It’s hard to fault a writer for not wanting to expose all of himself to the reading public (or to his intimates), and Superdad is refreshingly free of both histrionics and bald sentimentality. But the reader is left with a niggling suspicion that there is more to the story.

Review

Advance praise for Superdad:

“Infuriating, moving, and terrifying, Superdad is a journey into the dark heart of self-destructive hypermasculinty and out the other side into a? kind of uneasy truce between the idea of ‘father’ and ‘real man.’ As a writer, I found myself awed by Shulgan’s tale-teller’s facility; as a dad, I found myself wanting to smack him until he stopped destroying his family and his life. Superdad is a brave memoir that humanizes the self-immolating urge of the crack addict.”

?Cory Doctorow, author of For the Win and co-editor of Boing Boing

“Christopher Shulgan pulls off a cool sort of alchemy; Superdad is an illuminating book about delusion, a wise book about idiocy, a kind-hearted book about acting like a jerk. And then on top of all that, the man makes writing look easy.”

?Shaughnessy Bishop-Stall, author of Down to This and Ghosted

“Take the assumptions you have about fatherhood and addiction, and the kind of simpering memoirs such issues cook up, and, please, fly the works off the nearest dock. Superdad is a relief. At once hilarious and heartbreaking, Shulgan’s writing makes room for something else. Something greater. Trust me, you’ve been looking for this one.”

?Ryan Knighton, author of Cockeyed and C’mon Papa

Praise for The Solviet Ambassador:

“A well-researched and thoughtful biography.” ? The Globe and Mail (on The Soviet Ambassador)

“A fascinating story of why even insiders lost faith in the Soviet system?and how Canada played its part. Christopher Shulgan illuminates the key friendship between Yakovlev, the Soviet ambassador in Ottawa, and Mikhail Gorbachev, and shows how it contributed to the huge changes in Russia in the 1980s.”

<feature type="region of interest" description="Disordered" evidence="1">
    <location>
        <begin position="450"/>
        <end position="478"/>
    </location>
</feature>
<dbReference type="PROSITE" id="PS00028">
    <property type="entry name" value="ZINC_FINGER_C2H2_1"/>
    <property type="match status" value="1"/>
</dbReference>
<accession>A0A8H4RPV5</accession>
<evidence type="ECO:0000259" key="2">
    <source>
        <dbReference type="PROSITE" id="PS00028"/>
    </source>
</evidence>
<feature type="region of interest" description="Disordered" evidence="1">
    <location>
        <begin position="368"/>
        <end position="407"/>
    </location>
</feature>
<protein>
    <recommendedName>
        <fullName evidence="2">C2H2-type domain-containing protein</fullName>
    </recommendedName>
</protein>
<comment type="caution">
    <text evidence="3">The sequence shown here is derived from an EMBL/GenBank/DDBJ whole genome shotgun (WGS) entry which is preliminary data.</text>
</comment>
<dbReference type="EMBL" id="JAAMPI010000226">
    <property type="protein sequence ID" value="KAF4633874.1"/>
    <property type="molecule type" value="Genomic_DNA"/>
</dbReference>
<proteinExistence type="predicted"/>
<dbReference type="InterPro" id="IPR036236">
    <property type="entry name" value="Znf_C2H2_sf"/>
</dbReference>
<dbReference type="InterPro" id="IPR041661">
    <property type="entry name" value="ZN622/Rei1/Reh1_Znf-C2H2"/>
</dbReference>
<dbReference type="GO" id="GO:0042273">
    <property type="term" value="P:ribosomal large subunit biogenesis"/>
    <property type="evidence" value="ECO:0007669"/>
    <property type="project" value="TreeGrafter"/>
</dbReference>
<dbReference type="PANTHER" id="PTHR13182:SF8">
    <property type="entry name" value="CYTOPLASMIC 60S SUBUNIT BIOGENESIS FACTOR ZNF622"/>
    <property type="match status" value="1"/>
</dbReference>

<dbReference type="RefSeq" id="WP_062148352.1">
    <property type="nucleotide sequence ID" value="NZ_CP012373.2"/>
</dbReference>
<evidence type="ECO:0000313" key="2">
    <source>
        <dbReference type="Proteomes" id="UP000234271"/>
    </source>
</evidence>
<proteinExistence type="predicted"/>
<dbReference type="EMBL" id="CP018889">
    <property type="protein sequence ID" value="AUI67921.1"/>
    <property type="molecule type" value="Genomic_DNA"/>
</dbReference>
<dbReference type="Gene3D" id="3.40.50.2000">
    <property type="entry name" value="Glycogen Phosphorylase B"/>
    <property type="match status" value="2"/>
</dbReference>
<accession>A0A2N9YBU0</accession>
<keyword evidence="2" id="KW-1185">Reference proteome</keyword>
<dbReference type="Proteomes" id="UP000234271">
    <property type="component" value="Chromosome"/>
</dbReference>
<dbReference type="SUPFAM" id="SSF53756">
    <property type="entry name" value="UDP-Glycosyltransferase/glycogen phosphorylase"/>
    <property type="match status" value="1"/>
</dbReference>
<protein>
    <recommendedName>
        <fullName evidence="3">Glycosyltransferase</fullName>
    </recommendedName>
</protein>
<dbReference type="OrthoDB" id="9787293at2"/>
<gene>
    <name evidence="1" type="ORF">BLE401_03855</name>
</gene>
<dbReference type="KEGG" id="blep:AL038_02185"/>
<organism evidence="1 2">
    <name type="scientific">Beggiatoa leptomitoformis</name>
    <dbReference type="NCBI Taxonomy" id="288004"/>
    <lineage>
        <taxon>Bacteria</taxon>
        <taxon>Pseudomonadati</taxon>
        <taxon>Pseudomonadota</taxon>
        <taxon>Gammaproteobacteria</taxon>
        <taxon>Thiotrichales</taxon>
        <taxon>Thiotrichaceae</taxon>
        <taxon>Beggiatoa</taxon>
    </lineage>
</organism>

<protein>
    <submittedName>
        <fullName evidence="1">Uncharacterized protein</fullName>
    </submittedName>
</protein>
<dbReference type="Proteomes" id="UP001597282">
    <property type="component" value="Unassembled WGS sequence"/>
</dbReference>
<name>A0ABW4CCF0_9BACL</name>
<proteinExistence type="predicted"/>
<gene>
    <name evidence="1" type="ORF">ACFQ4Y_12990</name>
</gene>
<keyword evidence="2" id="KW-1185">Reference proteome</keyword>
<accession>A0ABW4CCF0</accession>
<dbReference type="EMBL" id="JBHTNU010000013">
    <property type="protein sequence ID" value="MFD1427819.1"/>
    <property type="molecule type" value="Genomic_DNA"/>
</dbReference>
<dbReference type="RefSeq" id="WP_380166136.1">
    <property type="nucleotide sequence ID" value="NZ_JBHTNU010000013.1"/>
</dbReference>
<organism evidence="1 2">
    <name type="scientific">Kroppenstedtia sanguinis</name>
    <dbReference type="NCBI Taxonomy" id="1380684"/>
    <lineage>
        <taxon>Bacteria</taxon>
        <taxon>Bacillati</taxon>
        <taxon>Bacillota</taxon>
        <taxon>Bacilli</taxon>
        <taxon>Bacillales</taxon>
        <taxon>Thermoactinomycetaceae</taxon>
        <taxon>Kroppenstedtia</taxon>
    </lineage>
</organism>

?Margaret MacMillan, author of Paris 1919 and Nixon and Mao


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Most helpful customer reviews
5.0 out of 5 stars Couldn't put it down Oct. 28 2010
By Kirsten
This was such an easy read, I read it in 2 nights... and I NEVER read books that fast. I couldn't stop reading it, I felt like the writer must have felt while addicted to crack. The most compelling part of the book was that it was so easy to relate to... and so easy to understand the author's feelings and yet so easy to judge and hate him. But regardless of how screwed up he might be, he is freakin' funny. I found myself flipping back and forth between laughter and empathy and repulsion, it almost made me tired. Being a parent myself, totally agree that at some level, you lose a bit of who you were before kids. Would have been nice if it was a little longer to see if he stays clean and continues to be a good dad, and more closure/resolution on the insecurity that was the ultimate source of the addiction. Overall, an outstanding book.
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5.0 out of 5 stars Fascinating and Thoughtful Oct. 4 2010
I read this book in a couple of nights, the author is fantastic story teller and the book flows very nicely. It is a beautiful story of self-reflection, the author painfully honest about his addiction to crack. As a women I found his exploration into what has driven him to reject conformity as well as his journey to understanding what is truely masculine especially interesting. If your still a little bruised from the whole "James Frey" scandal don't worry this book is realistic and not fantastical, every page has a ring of truth to it. I was pleasantly surprised by how heartwarming a story this was despite the dark subject matter...this book will have you thinking long after you are finished reading it.
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Most Helpful Customer Reviews on Amazon.com (beta)
Amazon.com: 5.0 out of 5 stars  1 review
5.0 out of 5 stars Great Book Dec 14 2012
By Kindle Customer - Published on Amazon.com
Verified Purchase
Although finding this book at a decent price is a little challenging, it is worth the hunt. I found my copy at a very low price due to it not having the paper decorative book cover. You have got to read it and then jump over to "Secrets Make You Sick."